Danzy Senna, a novelist and short story author who burst onto the American literary scene in 1998 with her critically acclaimed first novel Caucasia, will be awarded the John Dos Passos Prize for Literature this spring at Longwood University.
“Danzy is a writer whose work stands out for its constant focus on identity, both as an American and as a person of biracial heritage,” said Dr. David Magill, associate professor of English at Longwood and chair of the Dos Passos Prize Committee. “She challenges readers on the values of their personal identity, and explores the idea of Americanism in a similar vein as John Dos Passos.”
Senna is the 35th recipient of the John Dos Passos Prize for Literature, which is awarded annually by the Longwood Department of English and Modern Languages.
Caucasia is a coming-of-age story about a biracial girl in the mid-1970s who struggles with racial identity in a tumultuous world. It won the Alex Award from the American Library Association and was named a L.A. Times Best Book of the Year.
Since her second novel, Symptomatic, a psychological thriller published in 2004, Senna has written an autobiographical work on her own biracial parentage—her mother is the celebrated poet Fanny Howe and her father is an African-American scholar. She further explores the topic in her 2011 short-story collection, You Are Free.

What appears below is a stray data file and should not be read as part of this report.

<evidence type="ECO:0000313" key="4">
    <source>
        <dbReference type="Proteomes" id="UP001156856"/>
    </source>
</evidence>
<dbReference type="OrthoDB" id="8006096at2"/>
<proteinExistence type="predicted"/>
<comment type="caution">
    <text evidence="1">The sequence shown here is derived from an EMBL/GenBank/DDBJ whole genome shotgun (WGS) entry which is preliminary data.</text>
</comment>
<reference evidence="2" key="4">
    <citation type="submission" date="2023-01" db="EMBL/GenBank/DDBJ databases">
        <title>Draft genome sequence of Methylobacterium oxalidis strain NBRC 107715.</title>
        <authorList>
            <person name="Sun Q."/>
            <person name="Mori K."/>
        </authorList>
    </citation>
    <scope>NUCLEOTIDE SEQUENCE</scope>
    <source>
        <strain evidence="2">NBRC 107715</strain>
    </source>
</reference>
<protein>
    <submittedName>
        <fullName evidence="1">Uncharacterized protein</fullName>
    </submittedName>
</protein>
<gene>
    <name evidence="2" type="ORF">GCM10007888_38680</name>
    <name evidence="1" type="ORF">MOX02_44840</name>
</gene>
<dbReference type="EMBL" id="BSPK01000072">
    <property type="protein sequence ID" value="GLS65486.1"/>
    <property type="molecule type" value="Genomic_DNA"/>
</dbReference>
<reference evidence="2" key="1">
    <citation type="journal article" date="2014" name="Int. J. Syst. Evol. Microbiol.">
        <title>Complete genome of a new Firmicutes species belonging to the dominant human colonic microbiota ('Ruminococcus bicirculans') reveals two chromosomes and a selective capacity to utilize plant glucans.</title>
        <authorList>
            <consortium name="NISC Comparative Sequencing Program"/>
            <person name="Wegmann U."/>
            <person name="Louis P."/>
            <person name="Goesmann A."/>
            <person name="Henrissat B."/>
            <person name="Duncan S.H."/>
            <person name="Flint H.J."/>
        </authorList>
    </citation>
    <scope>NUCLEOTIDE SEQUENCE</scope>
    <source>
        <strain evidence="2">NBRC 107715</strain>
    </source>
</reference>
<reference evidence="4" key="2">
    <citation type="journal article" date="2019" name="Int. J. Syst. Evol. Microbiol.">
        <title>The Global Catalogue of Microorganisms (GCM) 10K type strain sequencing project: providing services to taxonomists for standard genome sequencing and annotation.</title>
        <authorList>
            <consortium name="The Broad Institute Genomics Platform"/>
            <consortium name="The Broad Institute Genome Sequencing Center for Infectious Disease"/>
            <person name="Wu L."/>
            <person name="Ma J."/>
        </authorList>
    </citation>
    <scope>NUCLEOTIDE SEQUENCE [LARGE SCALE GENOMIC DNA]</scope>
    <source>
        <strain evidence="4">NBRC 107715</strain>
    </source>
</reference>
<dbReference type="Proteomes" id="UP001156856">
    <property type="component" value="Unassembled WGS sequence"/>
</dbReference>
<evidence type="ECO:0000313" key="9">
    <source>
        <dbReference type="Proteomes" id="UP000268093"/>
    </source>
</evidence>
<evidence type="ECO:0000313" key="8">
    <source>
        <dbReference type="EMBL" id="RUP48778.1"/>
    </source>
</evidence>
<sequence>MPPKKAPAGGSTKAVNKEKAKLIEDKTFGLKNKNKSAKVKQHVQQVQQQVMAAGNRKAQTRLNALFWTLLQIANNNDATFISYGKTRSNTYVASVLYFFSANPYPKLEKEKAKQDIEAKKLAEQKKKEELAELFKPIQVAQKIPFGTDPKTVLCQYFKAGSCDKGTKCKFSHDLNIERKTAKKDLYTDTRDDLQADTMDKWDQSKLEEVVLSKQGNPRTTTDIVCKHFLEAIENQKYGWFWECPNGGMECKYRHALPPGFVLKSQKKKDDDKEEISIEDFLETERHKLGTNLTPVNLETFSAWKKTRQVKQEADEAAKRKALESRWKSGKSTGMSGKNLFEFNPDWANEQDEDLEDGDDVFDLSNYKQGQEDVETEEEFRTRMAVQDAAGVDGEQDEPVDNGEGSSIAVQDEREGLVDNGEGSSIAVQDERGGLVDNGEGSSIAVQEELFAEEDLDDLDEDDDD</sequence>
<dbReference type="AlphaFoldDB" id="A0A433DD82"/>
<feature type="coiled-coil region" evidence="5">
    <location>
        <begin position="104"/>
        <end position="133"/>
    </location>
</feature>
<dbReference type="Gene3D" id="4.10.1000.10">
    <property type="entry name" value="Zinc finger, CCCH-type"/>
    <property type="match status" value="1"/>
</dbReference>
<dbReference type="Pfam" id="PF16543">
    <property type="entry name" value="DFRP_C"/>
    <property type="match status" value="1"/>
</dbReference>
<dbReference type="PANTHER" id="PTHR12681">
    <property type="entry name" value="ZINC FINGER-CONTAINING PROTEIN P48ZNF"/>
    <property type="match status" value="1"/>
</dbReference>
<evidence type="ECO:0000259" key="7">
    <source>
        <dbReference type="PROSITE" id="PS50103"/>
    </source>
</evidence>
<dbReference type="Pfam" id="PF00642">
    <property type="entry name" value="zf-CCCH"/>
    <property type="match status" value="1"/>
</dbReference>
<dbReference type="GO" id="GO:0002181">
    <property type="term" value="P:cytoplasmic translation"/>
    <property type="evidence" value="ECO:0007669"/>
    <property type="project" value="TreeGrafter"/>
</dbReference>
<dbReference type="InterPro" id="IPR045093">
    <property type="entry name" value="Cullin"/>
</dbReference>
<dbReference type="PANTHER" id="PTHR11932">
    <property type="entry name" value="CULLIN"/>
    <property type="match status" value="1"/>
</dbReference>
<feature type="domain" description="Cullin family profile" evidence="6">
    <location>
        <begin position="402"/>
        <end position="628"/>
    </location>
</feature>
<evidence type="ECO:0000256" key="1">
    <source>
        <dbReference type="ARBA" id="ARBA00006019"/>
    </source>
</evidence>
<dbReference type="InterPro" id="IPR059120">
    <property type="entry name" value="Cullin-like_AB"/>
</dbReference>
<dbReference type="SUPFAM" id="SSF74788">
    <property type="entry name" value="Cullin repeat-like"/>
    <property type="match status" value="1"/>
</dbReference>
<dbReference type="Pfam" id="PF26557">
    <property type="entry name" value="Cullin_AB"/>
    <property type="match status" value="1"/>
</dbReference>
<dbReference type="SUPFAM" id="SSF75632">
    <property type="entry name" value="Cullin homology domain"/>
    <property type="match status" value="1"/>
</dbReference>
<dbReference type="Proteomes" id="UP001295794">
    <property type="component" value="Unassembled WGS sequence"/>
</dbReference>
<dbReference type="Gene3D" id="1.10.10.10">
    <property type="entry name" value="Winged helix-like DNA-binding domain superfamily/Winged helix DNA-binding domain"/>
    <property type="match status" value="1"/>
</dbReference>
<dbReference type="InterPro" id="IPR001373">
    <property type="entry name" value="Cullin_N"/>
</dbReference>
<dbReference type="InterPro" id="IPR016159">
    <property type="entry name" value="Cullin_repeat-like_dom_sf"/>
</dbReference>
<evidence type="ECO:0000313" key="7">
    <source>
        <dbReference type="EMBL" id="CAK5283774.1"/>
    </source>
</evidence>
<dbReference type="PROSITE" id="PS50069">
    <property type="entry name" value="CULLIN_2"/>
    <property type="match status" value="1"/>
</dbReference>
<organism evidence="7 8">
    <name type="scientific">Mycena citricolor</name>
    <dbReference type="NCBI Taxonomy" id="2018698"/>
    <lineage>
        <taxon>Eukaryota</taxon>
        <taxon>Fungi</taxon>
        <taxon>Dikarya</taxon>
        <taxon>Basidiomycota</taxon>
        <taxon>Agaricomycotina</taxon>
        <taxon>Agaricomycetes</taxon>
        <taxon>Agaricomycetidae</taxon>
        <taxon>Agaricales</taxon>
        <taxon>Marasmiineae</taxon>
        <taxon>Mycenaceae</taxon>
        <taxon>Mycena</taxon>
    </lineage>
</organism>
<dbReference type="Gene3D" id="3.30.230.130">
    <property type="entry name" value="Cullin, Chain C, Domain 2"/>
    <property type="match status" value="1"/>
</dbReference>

She is a talent on the rise,” said Magill. “Her works have all been widely praised, and there is already a groundswell of buzz about her upcoming novel. She is an exemplary author, and most deserving of the 2016 Dos Passos Prize.Dr. David Magill, associate professor of English at Longwood and chair of the Dos Passos Prize Committee
“She is a talent on the rise,” said Magill. “Her works have all been widely praised, and there is already a groundswell of buzz about her upcoming novel. She is an exemplary author, and most deserving of the 2016 Dos Passos Prize.”
The John Dos Passos Prize for Literature, founded in 1980, is named for a talented but often overlooked 20th century American writer, most known for his U.S.A. trilogy. The prize recognizes contemporary American authors who have produced a substantial body of published work that displays characteristics of Dos Passos’ writing: an intense and original exploration of specifically American themes, an experimental approach to form, and an interest in a wide range of human experience.
Past Dos Passos Prize winners include Colson Whitehead, who won the 2016 National Book Award for Fiction, and icons of American literature like Sherman Alexie, Annie Proulx, Earnest J. Gaines, Shelby Foote, and Tom Wolfe. The 2015 winner, Paul Beatty, won the prestigious Man Booker Prize for his novel “The Sellout.”
Senna will receive the Dos Passos Prize at a ceremony on Longwood’s campus March 30, 2017. She will meet with several English classes before the award presentation.